Galesburg Register-Mail from Galesburg, Illinois on July 27, 1973 · Page 4
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Galesburg Register-Mail from Galesburg, Illinois · Page 4

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Galesburg, Illinois
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Friday, July 27, 1973
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Page 4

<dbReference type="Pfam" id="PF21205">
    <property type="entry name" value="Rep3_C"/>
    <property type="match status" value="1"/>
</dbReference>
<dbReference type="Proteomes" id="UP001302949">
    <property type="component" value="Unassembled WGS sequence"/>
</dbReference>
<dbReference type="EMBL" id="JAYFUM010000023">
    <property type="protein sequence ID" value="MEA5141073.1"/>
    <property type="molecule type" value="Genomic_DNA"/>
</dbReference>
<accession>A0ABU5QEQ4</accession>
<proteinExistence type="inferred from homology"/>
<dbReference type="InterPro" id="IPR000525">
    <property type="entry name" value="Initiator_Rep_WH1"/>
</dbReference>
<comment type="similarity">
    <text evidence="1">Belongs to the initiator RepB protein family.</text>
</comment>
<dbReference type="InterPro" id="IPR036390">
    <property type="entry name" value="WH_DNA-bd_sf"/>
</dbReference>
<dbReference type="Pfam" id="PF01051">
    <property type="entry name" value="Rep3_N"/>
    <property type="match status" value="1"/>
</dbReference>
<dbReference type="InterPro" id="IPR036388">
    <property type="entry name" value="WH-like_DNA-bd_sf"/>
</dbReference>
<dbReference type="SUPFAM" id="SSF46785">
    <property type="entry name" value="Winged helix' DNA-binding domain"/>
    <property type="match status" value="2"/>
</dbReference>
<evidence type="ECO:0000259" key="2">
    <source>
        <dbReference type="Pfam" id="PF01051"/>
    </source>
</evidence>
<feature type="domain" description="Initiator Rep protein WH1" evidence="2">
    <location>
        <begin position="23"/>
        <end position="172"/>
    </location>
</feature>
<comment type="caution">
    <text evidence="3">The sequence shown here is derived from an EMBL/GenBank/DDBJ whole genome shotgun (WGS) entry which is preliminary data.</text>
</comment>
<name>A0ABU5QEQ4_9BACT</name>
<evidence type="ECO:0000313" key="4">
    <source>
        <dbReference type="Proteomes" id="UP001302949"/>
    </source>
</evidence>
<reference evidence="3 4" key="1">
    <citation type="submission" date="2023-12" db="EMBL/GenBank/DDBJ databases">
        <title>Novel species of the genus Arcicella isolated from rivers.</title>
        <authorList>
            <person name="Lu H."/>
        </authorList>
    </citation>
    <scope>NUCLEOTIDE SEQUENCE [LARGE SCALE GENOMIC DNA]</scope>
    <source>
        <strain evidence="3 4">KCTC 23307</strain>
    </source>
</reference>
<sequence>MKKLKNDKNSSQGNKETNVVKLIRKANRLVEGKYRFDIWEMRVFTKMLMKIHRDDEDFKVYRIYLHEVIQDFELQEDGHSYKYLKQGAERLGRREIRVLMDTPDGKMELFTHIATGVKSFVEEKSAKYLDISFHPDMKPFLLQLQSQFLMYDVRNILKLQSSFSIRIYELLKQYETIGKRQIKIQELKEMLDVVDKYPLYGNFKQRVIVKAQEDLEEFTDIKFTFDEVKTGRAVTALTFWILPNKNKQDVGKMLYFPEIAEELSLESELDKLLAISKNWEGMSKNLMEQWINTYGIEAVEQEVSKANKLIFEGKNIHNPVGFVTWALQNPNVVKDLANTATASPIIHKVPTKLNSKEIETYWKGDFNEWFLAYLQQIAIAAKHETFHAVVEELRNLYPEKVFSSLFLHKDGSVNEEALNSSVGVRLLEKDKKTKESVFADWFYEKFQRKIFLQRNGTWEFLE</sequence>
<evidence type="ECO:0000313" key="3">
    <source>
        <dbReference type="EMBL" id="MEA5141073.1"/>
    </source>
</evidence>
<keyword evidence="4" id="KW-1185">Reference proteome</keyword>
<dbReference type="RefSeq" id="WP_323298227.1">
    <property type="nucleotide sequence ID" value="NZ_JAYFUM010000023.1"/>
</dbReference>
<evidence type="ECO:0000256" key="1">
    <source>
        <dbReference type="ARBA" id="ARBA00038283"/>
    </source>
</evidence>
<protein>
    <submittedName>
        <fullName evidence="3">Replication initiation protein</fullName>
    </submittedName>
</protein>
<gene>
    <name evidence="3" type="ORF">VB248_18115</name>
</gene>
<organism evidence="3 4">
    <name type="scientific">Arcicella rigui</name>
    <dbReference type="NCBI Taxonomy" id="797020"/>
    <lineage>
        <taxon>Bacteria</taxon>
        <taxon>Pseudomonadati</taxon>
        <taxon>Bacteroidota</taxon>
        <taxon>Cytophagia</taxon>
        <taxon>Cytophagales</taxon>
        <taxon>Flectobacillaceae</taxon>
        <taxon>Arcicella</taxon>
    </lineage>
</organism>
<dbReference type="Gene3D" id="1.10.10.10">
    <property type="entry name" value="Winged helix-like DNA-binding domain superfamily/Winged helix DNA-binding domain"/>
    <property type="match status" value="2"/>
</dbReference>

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i "piis is the mining suit against - No, the county's suit against EDITORIAL Comment and eview There Goes Another Acre £ By the time you finish reading this ogier acre of America will have been c chines like the eight-story tan "Gem of Egypt" earth mover that eats by strip miners. According 'SB vironmental Protection Agency, coal pgjrs gnaw their way through 4,680 a sffek. That comes to more than 668 per day or about 27 acres a little 2 than an acre every two minutes The strippers leave a moons cap djficult to describe. It would be a good pifece to stage a film about the end of the vwfrld. Strip mining, according to Ken Hechler, who should know, is "a cancer of the esilL . .a pathology deriving from our lust ii energy at the cheapest monetary cost regardless of the sociaj cost." * Hechler is a Democratic congressman f$m West Virginia, a state where the econ- burden in swimming-pool sized bites. Tough legislation to control strip mining died with the last Congress. Coal industry spokesmen warn of energy cutbacks if their activities are banned or seriously hampered. The legislative battle in Washington thus pits the energy crisis against the environmental crisis. It begs two questions: Does America need such an abundance of cheap willing to rip up the land it? RECLAMATION the torn-up rfchl m is based on king coal. Despite that, er wants strip mining abolished. Equally significant, the United Mine Work- ejp union has called for a ban unless the dist*bed land can be properly restored. STRIP MINING is almost as old as the bSls it destroys. Coal was picked off Ken- ti&ky hillsides and rafted to cities for fuel ai early as 1800. By 1825, mule-drawn scrapers were used to rip away the topsoil cirering surface coal. In 1877, a steam sfiwel began to strip coal near Pittsburg, Kin. And by 1905, an entirety mechanical strip mine was opened in Laurel County, Ky. Today, technology has delivered up ma- seems one way to have our cake and eat it too. But trying to set stripped land to rights is trickier and costlier than anybody thought Reclamation work has been successful in Europe but that, according to one authority, is because of "meticulously detailed planning. . . . There is no American control comparable to the European systems." As with most environmental problems, there is plenty of blame to spread around. Consumers demanded cheap energy and the coal strippers met that demand Americans are now beginning to realize that another piece of Appalachia or the western plain that they coul Time's up, by There goes m 4* Miss America 91-66-91? sound "A The gfem of prevention is worth a kilogram of cfre." But the oVl proverb, thus updated, nfcy not jar the ears of future generations units are, for length, meter (39.37 ot Americans. It is no longer a question of whether, but only of when the United States wjll convert to the metric system of weights a $d measures that is the standard in virtually ever) 7 other part of the world. Goodbye, gill, firkin and hogshead. Hello, meter, hectare, and liter, ; IN 1968, Congress directed the Commerce Department to undertake an extensive study of conversion to the metric sys- tept Three years later, on July 29,1971, the inches); for weight or mass, the gram (.035 of an avoirdupois ounce); and, for capacity, the liter (1.06 of a liquid quart and .908 of a dry quart). Larger or smaller units are formed by combining prefixes with the major units. The most common prefixes in ordinary usage are centi-, or 1/100 of the major unit; deci-, or 1/10; and kilo-( or 1,000 times the maior unit. complexity existing of weights and d6> in produced a study measures. As Frank Kendig observed last year in Saturday Review, ". . .there are 2,240 pounds to a long ton but only 2,000 T .„tric America: A Decision Whose Time Has Come." It asserted that, "Eventually thp United States will join the rest of the world in the use of the metric system as the predominant common language of mea- mention register ton, the measurement wheat ton, the timber ton, and thi water ton); 16 ounces to a pound the weight but only 12 ounces to a pound surement. 560 In his 1972 State of the Union Message to Congress, President Nixon declared that "We can enhance our competitive position by moving to implement the metric syste of measurement... The Senate approved a metric bill later that year, but the tegis- lation never reached the floor of the House. More than a dozen metric bills have been j&troduced in the current session of Con- kins head.' But the changeover, when it comes difficult for those who have grown i ounces pounds, pints and inches. Will Texans abandon the 10-gallon hat for its 38-liter equivalent? And will (he Miss America Pageant ipetitors? The fre&s. THE MAJOR selling point of i ty*tm if mpMty. All &wkm LU V winning enl 91-66-91 in little gross. To No one can call the characters in the Watergate drama beautiful. But Negro American*, whife having no pat in the tos* tag fraud of tons of millions of dollars, have less to cheer •bout Mint MUM down. What might be termed "i* Wt §*• mind," not annected by any htrd evMnot (it yet) wMi the tfrctJM Watergate con- spincy* MB incnnu Ncgpun racnuy m me peroecunonf m» ddent to the ell-demanding task of getting the President re-elected in 1972. THE REPORT is that Charles W. Colson, former special counsel to President Nixon, used his influence improperly. In hii zeal to nMftect the President, Mr. Ooboo felt that If black people blocked the main goal, they were to be brushed aside. If their feelings were hurt, if their racial - ambitions were blotted out and if their mere presence Oucraeo fXm£fTUi Mppotten ot the President, then they must be ousted. It is alleged that Mr. Colson asked the Labor Department (1) not to appoint a Mack man as regional director in New York, ' a&Wack with wtiite untom. The nominee for regional director, Clayton J. •fj •i a aEialll e%aa*aUkaa% M Jm^hTJif aMw Jifct ltt** ALA uotreu, was appoinvra uy toe WMte ttomi only because L O UNJB n, tjuocrnnn, unocr Secretary of Later, UaeaKued to resign If OotreD was not nanisd. Mm Mr BNBBII W1B imtflrmftl as Saerauiy of L* bor# out of Ma first the demotion of Mr. OofreU by two green an R U R FW inm the post. The teamsters 1 union was supporting the re election of Mr, Nixon and hence the pressure on the Labor Department. Mr. Colson resigned his White House job early in 1973 It? igJilmrt in AMeM mmn nail ana us waungun nnn reportedly has ban retained by the teamsters a* a six-figure fee. MR. COLSON'S reported language on the appointment of Mr. Cotrell was Uunft. His office was said to have observed: "You can't have this black regional director in New York because the building trades won't stand for it." Silberman, the under secre- y, was said to be "furious" this effort. He became so and (2) to 4 IBDDM oi construction worsen to |a*^^^h ABfctt^^^BA K ^^^^^A AAa^H^^AatMa^ seep mem Bum ooinpeung firm that the then Attorney General, John N. Mttdxll, who bad objected to the black director, was Quoted as complaininB Communists Beat WASHINGTON - Tbe Soviets not only out4raded American groin dealers last year but may have helped to finance the 400- million purchase by manipulating the U. S. commodity market TVs possibility has got Sen. Henry Jackson, D-Wash., digging through commodity records in aearch of evidence which Comment may reveal just bow badly the Communists beat the capitalists at their own game* JACKSON suspects the Soviets used European companies as fronts to trade in wheat futures. Since the Soviets alone knew bow massive their U.S. grain purchases would be, they could have used this inside knowledge to speculate on the commodity market. Jackson believes this is exactly what the Soviets did through dummy companies. They could have squeezed millions out of U.S. investors, then used the proceeds to help pay for the grain. As Jackson has pieced together the story, here's bow the Soviets skinned the American grain operators: First, the Kremlin sent hordes of bright young men to study By Jack Anderson par­ tite American commodity market. They developed a remarkable understanding of bow the market operates, then they be- g&r making piecemeal chases. THE AMERICAN grain dealers, not knowing that the Soviets would wind up buying just about all the grain on the commercial market, bid gainst one another. Tnus the Soviets got bargain deals before the Americans re- WORLD © 1973 bf MCA* Uc. •77/ pretend Vm a huge multi-national oil company and you pretend you're a small Independer* company, and I'll put the squeeze on you (jalesburg Ifegisfer-Mail Ottlc* HO South Prairie Street Gtlttburg, Illinois. 61401 T&LfiPHONS NUMBER Rtfister-MaU gxchanf* 343*7111 Entered u Second Cleef Matter at the Poet Office at Geleaburg. Illinois, under Act oi Confreie ot March 1, xm. Dally exoeptVinday» and Holidays other than Washington's Birthday, Columbus Day AM Veterans Day. Ethel Custer Prltchard, publisher: Charles Morrow, editor and aeftersl manager; Robert Harrison, managing editor; Michael Johnson, assistant to the editor; James O Connor, assistant managing editor. National Advertising Representatives: Ward Griffith Co., Inc.. New i'ork, Chicago. Detroit, i-os Angeles, San Francisfo, Atlanta. Minneapolis, Pittsburgh, Boston. Charlotte SUBSCRIPTION RATES By Carrier in City of Gales burg 50c a Week By RFD mail in our retail trading zone: 1 Year 116.00 3 Months $5 Si 6 Months I fi .00 1 Month |2.00 No mail subscriptions accepted in towns where there is established newspaper boy delivery service. By Carrier in retail trading zone outside City of Gaiesburg 50c a Week By m#il outside retail trading zone in Illinois, Iowa and Missouri and by motor route in retail trading zone: 1 Year $22.00 3 Months $6 00 6 Months $12 00 I Month $2.50 6 By mail outside Illinois, Iowa and Missouri: Year $2600 3 Months $7.50 Months $14.50 1 Month 13-Oh Machines To , tociuie they tti. com* petifig with white unions tor rmm jot*," wti th# #ty em tbtifte {tut it. Mr.Cbtooo bm aid hi dktet ivc date aatnl trw ltddj* «it. ftodffort it elm tlipii *> raw no ran unstitii mm mm O N MunBaon smunr m •M M. RACE AND COLOR, 6t V. S. "Who docs he think Is raining for President of the United States, Richard Nixon or Larry SiUwrman?" But though Silberman refused to back down and CofreU's appointment was made, Peter Brennan, tile "hard hat" man, removed him. DONALD P. RODGERS, an assistant to Mr. Colson, is said to have been equally blunt about all-black unions. "He wanted the department to faring enough action against them so they could put the unions out of busi- tot* appear to have been factors in the holy crusade to reflect President Nixon in 1972. The language, according to reports, was nakedly racial and the action was abrupt and definite, in line with the traditions of teamsters aid construe- uOQ iftifjcere. me ncocMiiy DOT Negroes to fight Aii motwiWc opposition is apparent For black American tha deadly contest ia for bread* for shelter, lor schools, for life's little successes and happiness. For all Americans the struggle against "the Watergate mind" will determine the kind of country we have. We can have cold and ruthless policies, sweeping away the obstructive do»good» the Lany Sflbermans, if you will, leaving only the hard achines to fi^t the hard machines—to the death. at Own Game alized they could have made the same sales without price cutting. Jackson believes the Soviets ateo knew their $60 million purchase would drive up the price of wheat futures. He is convinced, therefore, that they ^vested heavily in wheat futures before other investors realized what was happening. Every dollar that the Russians squeezed out of the American grain companies, of course, has been passed on to the consumers. This has led to higher prices for bread, poultry, pork and beef. Some insiders ruefully refer to the Soviet grain deal as the Great Grain Robbery. But as usual in such affairs, it was the U.S. consumers who were lotjbed. WHITE HOUSE extravagance: President Nixon has slashed funds to build homes for the needy and to provide air conditioning for hospitalized veterans. But he has squandered the taxpayers 9 money to renovate his own homes at San Clemente, Calif., and Key Bis* cayne, Fla. Now we have obtained internal government documents which show his aides, too, have dipped freely into the public till to fix up their White House effices. The fanciest refurbishing job, ironically, was ordered for the chief fund-slasher himself, budget boss Roy Ash. . A General Services Administration memo, never meant to be read outside the government, lists the following "projects in the White House area": - GSA INSTALLED "new panelling, cove lighting and built-in cabinetry" for Ash's offices on the second floor of the te House. The "dotal esti- ated construction cost for tese offices," states the memo, "is $21,500." — Ihe offices of presidential counselor Anne Armstrong were refurbished at a cost of $3,500. The project included "the installation of new cove sighting." — Cove lighting and other renovations for "the offioes of Mr. John Ehriicfaman" coat the taxpayers an estimated $8,500. But the unhappy Ehriicfaman, caught in the Watergate web, is no longer around to enjoy hir new lighting. — THE WHITE HOUSE offices of Treasury Secretary George Shultz now contain $4,100 worth of "built-in cabinetry and cove lighting'." — In the Executive Office Building across the parking lot from the White House, the GSA spent $6,800 for "alterations and built-in cal ry Health. Iftuca • C M the office and Welfare Secretary Caspar Weinberger, another $4,000 to fix up the office of presidential adviser Peter Flanigan and $1,000 for improving the office of Housing and Urban Development Secretary James Lynn. White House aides may also get an expensive new reading room. Presidential assistant Pruce Kehrli has asked the GSA, according to the memo, to conduct a "feasibility study" for the "general upgrading and conversion of the Old State Library to a new White House Library. This project will include new central air conditioning, new lighting, and new reading and librarian areas. The total estimated construction cost for this project is $275,000. This oroject as currently on a 'bold 9 status at the inartzuctfons of Mr. Kehrli." MEANWHILE, there are a lot of side and disabled veterans, sweltering in their hospital rooms, who would like some air conditioning, too. Crossword Puzzle lltfoncrel 4 Hunting dof 5 Baby dog 12 Pub drink 13 Feminine name 14 Single thing 15 Adjective ending 16 Girl'f name 17 Japanese herfa 18 Lowest point 20 One with low mentality 22 miiwg boat (ab.) S4 Central standard time (ab.) 25 Kind of ranch 21 Narrow intet 30 Lake Erie state 34 Pined 35 Charged atom 36 Alderman (ab.) ST Homo sapiens M Cuckoo blackbird 39 Aunt (Bp.) 10 Common dog's name 42 Masculine M Chemical suffix 65 US. coins 66 Ws nickname DOWN 1 Abel's brother (Bib.) 2 Arm bone 3 Swamp grass 4 Perceives by Amrer to Previses Nab MKii^isimi-ir !"esr .*u>: uai -j\-i \--)[m[ i; • MI.MSI; i tawam '^r-Xt ' i umm: —— MUESaeMU l*ll»JfcsTJU*M >li -3DI3U ael ^!3fclUi*OT 5 Aged 6 Utilize 7 Nothing 8 Thinks 9 Rain heavily 10 Take apart — r worker 19 Island (Fr.) 21 Oklahoma 23 Trinities 2i Dog animal family 25 River barriers 26 Western state 27 Low sand hill 29 Woman's name 31 Detest 32 Of the ilium (comb, form) 33 Old Danish (ab.) 41 Vim 43 Mariner's direction 45 Kind of soprano 47 Double-reed instruments 48 Peel 49 Atop 50 Lad's nickname 52 Wol&ound 53 Cut into small 54 Hastened 57 Exist 58 Lair 59 Interest (ab.) MXMBER AUDIT BUREAU OF CIRCULATION 43 Caseous element 4* Certain'nil* roads (coJL) 46 Ages and ag* 48 Newborn dog 51 Used in nerklerea 55 Imitate 56 Used in com* 60 Mouth part 61 Decay 63 Feminine appellation CHfWSPAH* ENTER?!ISf ASIU.)